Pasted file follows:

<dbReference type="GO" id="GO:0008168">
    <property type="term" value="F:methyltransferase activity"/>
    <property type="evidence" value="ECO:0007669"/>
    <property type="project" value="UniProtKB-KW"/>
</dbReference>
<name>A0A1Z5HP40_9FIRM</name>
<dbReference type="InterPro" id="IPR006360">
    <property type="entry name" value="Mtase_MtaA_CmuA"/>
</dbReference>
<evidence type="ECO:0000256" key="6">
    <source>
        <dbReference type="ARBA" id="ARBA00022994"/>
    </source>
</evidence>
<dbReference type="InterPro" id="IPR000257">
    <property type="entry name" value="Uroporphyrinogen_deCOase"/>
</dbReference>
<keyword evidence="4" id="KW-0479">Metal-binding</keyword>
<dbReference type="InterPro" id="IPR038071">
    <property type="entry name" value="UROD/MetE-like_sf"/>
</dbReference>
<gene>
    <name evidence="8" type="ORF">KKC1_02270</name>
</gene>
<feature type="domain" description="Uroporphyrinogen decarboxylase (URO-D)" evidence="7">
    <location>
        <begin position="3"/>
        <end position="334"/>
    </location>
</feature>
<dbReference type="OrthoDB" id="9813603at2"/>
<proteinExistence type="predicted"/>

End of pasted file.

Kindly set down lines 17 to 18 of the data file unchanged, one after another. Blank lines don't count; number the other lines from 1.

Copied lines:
</dbReference>
<keyword evidence="4" id="KW-0479">Metal-binding</keyword>